Arizona Power of Attorney Forms

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General and Statutory Power of Attorney Forms

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Child Care Power of Attorney

Limited or Special or Vehicle Power of Attorney

Other Power of Attorney Forms

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Power of Attorney for Arizona

A power of attorney allows an agent to act on your behalf based on the terms of the document, whether a General Power of Attorney, Limited Power of Attorney, Child Care Power of Attorney or others.

Arizona Power of Attorney Law

14-5501. Durable power of attorney; creation; validity

A. A durable power of attorney is a written instrument by which a principal designates another person as the principal's agent. The instrument shall contain words that demonstrate the principal's intent that the authority conferred in the durable power of attorney may be exercised: 1. If the principal is subsequently a person with a disability or incapacitated. 2. Regardless of how much time has elapsed, unless the instrument states a definite termination time.

B. The written instrument may demonstrate the principal's intent required by subsection A of this section using either of the following statements or similar language: 1. "This power of attorney is not affected by subsequent disability or incapacity of the principal or lapse of time." 2. "This power of attorney is effective on the disability or incapacity of the principal."

C. A power of attorney executed in another jurisdiction of the United States is valid in this state if the power of attorney was validly executed in the jurisdiction in which it was created.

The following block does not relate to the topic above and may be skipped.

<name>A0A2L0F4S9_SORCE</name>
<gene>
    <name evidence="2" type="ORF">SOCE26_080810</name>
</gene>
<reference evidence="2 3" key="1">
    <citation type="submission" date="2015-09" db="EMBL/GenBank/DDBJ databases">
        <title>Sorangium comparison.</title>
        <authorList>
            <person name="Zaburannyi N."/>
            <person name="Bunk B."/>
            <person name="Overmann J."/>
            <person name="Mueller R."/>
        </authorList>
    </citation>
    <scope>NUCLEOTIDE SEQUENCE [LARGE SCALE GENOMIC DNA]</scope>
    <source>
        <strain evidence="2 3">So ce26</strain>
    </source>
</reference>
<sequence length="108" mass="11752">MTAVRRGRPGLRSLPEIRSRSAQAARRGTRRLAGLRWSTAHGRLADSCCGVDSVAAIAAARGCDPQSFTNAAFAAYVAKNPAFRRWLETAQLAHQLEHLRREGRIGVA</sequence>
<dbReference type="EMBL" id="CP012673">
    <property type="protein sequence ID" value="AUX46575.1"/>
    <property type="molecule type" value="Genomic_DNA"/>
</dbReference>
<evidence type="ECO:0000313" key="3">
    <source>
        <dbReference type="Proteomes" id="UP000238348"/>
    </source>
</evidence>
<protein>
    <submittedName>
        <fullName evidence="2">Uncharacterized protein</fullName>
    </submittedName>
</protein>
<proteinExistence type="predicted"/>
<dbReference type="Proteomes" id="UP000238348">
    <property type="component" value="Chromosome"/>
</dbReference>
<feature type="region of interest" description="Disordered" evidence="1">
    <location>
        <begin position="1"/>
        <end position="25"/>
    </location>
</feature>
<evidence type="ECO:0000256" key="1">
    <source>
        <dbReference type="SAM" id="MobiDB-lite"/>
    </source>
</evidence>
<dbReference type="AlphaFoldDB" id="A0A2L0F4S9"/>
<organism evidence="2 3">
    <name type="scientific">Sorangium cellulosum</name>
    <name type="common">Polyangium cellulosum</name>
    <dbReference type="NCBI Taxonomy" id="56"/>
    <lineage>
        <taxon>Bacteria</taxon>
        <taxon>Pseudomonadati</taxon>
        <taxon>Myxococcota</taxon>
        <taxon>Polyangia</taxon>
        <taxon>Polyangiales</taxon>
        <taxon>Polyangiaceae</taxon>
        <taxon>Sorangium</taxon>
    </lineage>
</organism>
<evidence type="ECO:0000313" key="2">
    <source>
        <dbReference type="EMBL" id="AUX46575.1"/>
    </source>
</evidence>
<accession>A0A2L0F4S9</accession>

D. Except as provided in section 28-370, an adult, known as the principal, may designate another adult, known as the agent, to make financial decisions on the principal's behalf by executing a written power of attorney that satisfies all of the following requirements: 1. Contains language that clearly indicates that the principal intends to create a power of attorney and clearly identifies the agent. 2. Is signed or marked by the principal or signed in the principal's name by some other individual in the principal's conscious presence and at the principal's direction. 3. Is witnessed by a person other than the agent, the agent's spouse, the agent's children or the notary public. 4. Is executed and attested by its acknowledgment by the principal and by an affidavit of the witness before a notary public and evidenced by the notary public's certificate, under official seal, in substantially the following form: I, __________, the principal, sign my name to this power of attorney this _____ day of __________ and, being first duly sworn, do declare to the undersigned authority that I sign and execute this instrument as my power of attorney and that I sign it willingly, or willingly direct another to sign for me, that I execute it as my free and voluntary act for the purposes expressed in the power of attorney and that I am eighteen years of age or older, of sound mind and under no constraint or undue influence. ______________________ Principal I, __________, the witness, sign my name to the foregoing power of attorney being first duly sworn and do declare to the undersigned authority that the principal signs and executes this instrument as the principal's power of attorney and that the principal signs it willingly, or willingly directs another to sign for the principal, and that I, in the presence and hearing of the principal, sign this power of attorney as witness to the principal's signing and that to the best of my knowledge the principal is eighteen years of age or older, of sound mind and under no constraint or undue influence. ____________________ Witness The state of ______________ County of _________________ Subscribed, sworn to and acknowledged before me by __________, the principal, and subscribed and sworn to before me by __________, witness, this _____ day of ____________. (seal) (signed) _____________________ ______________________________ (notary public)